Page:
• The impact of AI on labor and markets will be very positive in the medium to long term.
  • AI systems should be required by international law to be a) registered in an ‘AI global register’, and b) users should be notified when they converse with or use the results of an AI system.
  • As AI systems have a huge impact on society, and in order to maximize their benefit and socio-economic progress, it is recommended that:
    o advanced key AI system technologies should become mostly open
    o AI-related data should be at least partially open.
  • However, strong financial compensation schemes should be established now for AI technology developers to compensate them for any component that becomes open source.

Well, this is a bit of a departure from our nominal UAV/AI report, but there does seem to be a growing number of voices calling for some form of AI regulation and more extensive discussion might well help this movement come to a conclusion. And it would seem that the U.S. administration is listening, as the U.S. Commerce Department has announced that it is seeking inputs from interested parties for methods to test the safety of AI systems — to ensure that they are “legal, effective, ethical, safe and otherwise trustworthy.” In order to enforce these standards, the department is investigating whether audits and inspections to certify AI systems should be required before their release on the unsuspecting public.

The U.S. Commerce Department is apparently not alone in these concerns, as China is also looking to ensure that systems such as Alibaba Cloud’s Tongyi Qianwen, a competitor to OpenAI’s ChatGPT, are socially beneficial. Meanwhile, following the release of ChatGPT and similar products from Microsoft and Google, awareness has grown of the capabilities of the latest AI tools that generate human-like text passages, and even new images and video. The UK Department for Science, Innovation and Technology and the Office for Artificial Intelligence on the other hand, seem to be looking for an approach to regulation that will not restrict AI innovation.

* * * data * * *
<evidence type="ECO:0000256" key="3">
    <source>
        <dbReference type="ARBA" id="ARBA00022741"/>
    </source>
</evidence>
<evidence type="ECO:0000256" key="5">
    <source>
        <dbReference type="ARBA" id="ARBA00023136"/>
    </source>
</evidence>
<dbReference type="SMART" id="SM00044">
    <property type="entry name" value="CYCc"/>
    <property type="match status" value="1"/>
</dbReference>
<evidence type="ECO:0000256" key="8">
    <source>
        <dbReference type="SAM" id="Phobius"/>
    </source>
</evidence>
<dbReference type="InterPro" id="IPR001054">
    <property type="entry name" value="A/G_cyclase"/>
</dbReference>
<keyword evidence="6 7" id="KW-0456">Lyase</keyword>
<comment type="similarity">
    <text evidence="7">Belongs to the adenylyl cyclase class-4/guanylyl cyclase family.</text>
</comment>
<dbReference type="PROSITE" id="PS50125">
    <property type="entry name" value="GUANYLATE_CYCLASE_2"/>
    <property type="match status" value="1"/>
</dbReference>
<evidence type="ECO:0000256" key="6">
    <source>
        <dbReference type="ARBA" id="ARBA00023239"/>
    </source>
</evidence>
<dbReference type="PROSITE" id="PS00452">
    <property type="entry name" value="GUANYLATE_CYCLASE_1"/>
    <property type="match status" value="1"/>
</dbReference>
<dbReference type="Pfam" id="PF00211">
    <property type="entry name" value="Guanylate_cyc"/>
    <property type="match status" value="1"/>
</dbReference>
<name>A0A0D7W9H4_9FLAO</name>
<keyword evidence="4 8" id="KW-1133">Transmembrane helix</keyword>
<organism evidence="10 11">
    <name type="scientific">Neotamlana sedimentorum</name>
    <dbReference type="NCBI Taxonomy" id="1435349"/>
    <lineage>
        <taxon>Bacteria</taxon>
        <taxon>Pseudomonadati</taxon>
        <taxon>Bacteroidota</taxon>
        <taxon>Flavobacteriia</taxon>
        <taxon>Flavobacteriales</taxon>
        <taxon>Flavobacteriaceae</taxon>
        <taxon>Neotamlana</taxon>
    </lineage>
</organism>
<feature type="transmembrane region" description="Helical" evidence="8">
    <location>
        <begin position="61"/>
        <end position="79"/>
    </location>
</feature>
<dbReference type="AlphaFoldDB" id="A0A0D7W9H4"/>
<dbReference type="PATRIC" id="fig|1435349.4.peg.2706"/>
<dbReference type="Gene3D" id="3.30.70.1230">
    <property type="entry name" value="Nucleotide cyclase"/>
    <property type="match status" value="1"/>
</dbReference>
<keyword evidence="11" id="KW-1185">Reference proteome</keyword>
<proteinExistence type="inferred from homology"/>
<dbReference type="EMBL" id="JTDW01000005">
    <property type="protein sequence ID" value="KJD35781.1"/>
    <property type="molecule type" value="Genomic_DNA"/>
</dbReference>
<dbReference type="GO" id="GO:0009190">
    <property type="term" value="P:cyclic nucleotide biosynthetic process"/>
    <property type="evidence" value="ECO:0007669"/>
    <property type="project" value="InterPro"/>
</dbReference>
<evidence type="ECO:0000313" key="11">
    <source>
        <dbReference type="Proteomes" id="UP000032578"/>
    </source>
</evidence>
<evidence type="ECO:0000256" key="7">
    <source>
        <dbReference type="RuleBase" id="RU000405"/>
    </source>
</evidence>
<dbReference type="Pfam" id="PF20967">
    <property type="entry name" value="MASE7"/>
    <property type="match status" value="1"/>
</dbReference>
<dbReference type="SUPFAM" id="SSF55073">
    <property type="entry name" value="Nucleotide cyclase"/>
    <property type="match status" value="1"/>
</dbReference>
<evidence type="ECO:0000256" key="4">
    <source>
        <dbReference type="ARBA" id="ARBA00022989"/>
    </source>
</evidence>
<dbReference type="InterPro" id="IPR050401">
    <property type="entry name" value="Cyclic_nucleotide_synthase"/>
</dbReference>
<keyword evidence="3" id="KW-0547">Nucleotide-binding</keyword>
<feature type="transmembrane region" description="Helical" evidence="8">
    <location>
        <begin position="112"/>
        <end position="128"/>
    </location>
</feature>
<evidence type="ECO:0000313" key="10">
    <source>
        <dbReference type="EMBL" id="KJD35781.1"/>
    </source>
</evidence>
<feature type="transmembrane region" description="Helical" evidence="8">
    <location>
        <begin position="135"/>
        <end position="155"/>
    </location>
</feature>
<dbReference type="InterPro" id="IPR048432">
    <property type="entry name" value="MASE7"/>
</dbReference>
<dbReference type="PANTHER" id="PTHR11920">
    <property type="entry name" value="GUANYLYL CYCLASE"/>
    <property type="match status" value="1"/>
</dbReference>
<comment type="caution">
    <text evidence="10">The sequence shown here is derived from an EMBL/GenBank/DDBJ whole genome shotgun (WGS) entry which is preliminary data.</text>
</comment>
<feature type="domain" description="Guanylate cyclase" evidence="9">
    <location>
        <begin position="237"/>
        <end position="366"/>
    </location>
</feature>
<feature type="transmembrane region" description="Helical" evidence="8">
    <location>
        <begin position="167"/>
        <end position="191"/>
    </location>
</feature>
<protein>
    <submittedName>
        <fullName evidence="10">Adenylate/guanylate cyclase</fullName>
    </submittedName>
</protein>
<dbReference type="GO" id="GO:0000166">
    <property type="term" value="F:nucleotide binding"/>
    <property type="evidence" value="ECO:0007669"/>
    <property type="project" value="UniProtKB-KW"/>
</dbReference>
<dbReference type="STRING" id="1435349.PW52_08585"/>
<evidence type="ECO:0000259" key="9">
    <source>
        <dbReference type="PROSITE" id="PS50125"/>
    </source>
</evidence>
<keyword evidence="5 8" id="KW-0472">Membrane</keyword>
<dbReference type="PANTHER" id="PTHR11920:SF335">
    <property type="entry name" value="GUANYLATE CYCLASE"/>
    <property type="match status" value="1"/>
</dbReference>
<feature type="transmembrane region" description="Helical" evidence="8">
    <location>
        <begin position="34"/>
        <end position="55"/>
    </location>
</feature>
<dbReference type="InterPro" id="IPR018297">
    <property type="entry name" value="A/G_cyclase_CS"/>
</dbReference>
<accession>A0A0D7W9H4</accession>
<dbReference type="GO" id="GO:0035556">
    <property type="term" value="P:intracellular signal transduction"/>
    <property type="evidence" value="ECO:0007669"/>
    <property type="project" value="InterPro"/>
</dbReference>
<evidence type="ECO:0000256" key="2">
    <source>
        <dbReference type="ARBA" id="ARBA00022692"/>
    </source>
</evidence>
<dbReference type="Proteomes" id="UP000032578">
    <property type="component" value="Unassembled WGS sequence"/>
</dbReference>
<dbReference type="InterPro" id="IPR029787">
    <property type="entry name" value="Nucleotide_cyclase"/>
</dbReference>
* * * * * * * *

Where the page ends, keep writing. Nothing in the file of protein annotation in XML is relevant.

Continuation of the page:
About the Author: Tony Murfin

Tony Murfin is managing consultant for GNSS Aerospace LLC, Florida. Murfin provides business development consulting services to companies involved in GNSS products and markets, and writes for GPS World as the OEM Professional contributing editor. Previously, Murfin worked for NovAtel Inc. in Calgary, Canada, as vice president of Business Development; for CMC Electronics in Montreal, Canada, as business development manager, product manager, software manger and software engineer; for CAE in Montreal as simulation software engineer; and for BAe in Warton, UK, as senior avionics engineer. Murfin has a B.Sc. from the University of Manchester Institute of Science and Technology in the UK, and is a UK Chartered Engineer (CEng MIET).